Verses 15-16

Now three of the thirty captains went down to the rock to David, into the cave of Adullam; and the host of the Philistines encamped in the valley of Rephaim.

No JFB commentary on these verses.

Verse 17

And David longed, and said, Oh that one would give me drink of the water of the well of Bethlehem, that is at the gate!

David longed, and said, Oh ... drink ... of the well of Beth-lehem - (see 2 Samuel 23:15.) This chivalrous, act evinces the enthusiastic devotion of David's men, that they were ready to gratify his smallest wish at the risk of their lives. It is probable that, when uttering the wish, David had no recollection of the military posted at Beth-lehem. It is generally taken for granted that those who fought a way to the well of Beth-lehem were the three champions just mentioned. But this is far from being clear, and, on the contrary, it would seem, from the want of the article before [ hashªlowshaah (H7969)] three, not THE three, that three different heroes are referred to, because Abishai (1 Chronicles 11:20) was one of them. The camp of the Philistines was in the valley of Rephaim (1 Chronicles 11:15), which lay on the west of Jerusalem, but an outpost was stationed at Beth-lehem (1 Chronicles 11:16), and through this garrison they had to force a passage (see the notes at 2 Samuel 8:6; 2 Samuel 8:14; 2 Samuel 23:14).

Verses 18-20

And the three brake through the host of the Philistines, and drew water out of the well of Bethlehem, that was by the gate, and took it, and brought it to David: but David would not drink of it, but poured it out to the LORD,

No JFB commentary on these verses.

Verse 21

Of the three, he was more honourable than the two; for he was their captain: howbeit he attained not to the first three.

Howbeit he attained not to the first three - (see the note at 2 Samuel 23:19.)

Verse 22

Benaiah the son of Jehoiada, the son of a valiant man of Kabzeel, who had done many acts; he slew two lionlike men of Moab: also he went down and slew a lion in a pit in a snowy day.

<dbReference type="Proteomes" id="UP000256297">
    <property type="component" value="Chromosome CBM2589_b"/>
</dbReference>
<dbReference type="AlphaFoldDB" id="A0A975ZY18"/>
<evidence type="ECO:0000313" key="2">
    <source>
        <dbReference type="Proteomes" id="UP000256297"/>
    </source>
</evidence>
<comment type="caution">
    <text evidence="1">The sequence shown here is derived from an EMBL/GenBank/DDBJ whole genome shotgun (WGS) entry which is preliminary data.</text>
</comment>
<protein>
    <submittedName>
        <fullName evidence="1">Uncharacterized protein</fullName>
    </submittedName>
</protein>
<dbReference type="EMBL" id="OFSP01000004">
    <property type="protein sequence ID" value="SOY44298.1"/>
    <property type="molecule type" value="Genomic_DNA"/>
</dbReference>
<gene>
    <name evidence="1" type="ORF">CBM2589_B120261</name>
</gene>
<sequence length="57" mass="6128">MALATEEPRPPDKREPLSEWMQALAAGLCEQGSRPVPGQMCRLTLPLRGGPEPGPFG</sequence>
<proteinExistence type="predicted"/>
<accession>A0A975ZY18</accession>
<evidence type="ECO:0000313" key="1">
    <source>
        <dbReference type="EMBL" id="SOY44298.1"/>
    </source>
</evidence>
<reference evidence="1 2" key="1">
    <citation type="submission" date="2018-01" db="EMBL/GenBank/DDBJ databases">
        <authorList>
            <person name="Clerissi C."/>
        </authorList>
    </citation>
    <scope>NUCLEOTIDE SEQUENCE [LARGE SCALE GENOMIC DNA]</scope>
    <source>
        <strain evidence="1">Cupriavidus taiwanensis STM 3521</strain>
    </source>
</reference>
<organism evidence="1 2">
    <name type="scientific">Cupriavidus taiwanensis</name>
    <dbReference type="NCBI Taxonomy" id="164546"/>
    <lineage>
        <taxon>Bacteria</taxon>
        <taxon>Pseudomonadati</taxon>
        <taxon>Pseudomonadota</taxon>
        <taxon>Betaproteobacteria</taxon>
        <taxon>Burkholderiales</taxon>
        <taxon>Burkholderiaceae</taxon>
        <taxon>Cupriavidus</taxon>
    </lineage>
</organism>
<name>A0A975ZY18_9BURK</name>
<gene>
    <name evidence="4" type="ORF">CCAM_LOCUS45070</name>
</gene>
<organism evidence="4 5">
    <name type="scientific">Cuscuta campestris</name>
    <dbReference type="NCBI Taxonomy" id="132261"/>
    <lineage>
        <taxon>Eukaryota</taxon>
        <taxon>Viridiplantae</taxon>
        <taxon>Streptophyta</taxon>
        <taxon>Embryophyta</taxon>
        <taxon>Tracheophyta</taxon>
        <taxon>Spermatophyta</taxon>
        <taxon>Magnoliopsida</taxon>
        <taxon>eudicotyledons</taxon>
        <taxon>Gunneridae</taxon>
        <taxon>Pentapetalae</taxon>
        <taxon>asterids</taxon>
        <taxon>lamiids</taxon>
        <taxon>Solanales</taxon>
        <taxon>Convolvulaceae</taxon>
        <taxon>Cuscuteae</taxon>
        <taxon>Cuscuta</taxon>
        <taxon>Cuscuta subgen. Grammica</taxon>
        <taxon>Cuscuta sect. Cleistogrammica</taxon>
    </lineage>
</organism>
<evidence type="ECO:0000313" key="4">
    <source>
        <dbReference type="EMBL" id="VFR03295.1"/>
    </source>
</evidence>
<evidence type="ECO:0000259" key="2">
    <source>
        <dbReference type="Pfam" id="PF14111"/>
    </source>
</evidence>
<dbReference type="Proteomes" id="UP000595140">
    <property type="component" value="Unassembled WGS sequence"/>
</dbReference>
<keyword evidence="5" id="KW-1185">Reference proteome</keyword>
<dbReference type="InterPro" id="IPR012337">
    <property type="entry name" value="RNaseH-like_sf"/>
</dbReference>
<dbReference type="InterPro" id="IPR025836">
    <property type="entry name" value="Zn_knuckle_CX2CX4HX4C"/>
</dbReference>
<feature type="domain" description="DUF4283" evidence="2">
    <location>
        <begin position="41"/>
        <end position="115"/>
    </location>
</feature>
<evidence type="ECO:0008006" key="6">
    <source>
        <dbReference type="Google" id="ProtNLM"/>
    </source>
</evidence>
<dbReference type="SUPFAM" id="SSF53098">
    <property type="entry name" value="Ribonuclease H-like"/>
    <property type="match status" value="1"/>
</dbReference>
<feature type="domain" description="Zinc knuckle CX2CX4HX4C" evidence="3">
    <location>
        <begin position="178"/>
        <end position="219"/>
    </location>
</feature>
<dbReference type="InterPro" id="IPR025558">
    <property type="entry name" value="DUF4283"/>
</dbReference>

Benaiah ... of Kabzeel - a town in the south of Judah (Joshua 15:21; Nehemiah 11:25). It is said that he "had done many acts," though three only are mentioned as specimens of his daring energy and fearless courage. Slew two lion-like men of Moab - literally, lions of God, i:e., great lions, or champions. This gallant feat was probably achieved in David's hostile invasion of Moab (2 Samuel 8:2).

Also he went down and slew a lion in a pit in a snowy day - probably a cave into which Benaiah had taken refuge from the snowstorm, and in which he encountered a savage lion which had its lair there. In a spacious cave the achievement would be far greater than if the monster had been previously snared or cabined in a pit.

Verse 23

And he slew an Egyptian, a man of great stature, five cubits high; and in the Egyptian's hand was a spear like a weaver's beam; and he went down to him with a staff, and plucked the spear out of the Egyptian's hand, and slew him with his own spear.

He went down - the ordinary phraseology for expressing an engagement in battle. The encounter of Benaiah with this gigantic Egyptian reminds us, in some respects, of David's combat with Goliath. At least the height of this giant, which is about eight feet, and his armour, resembled him of Gath.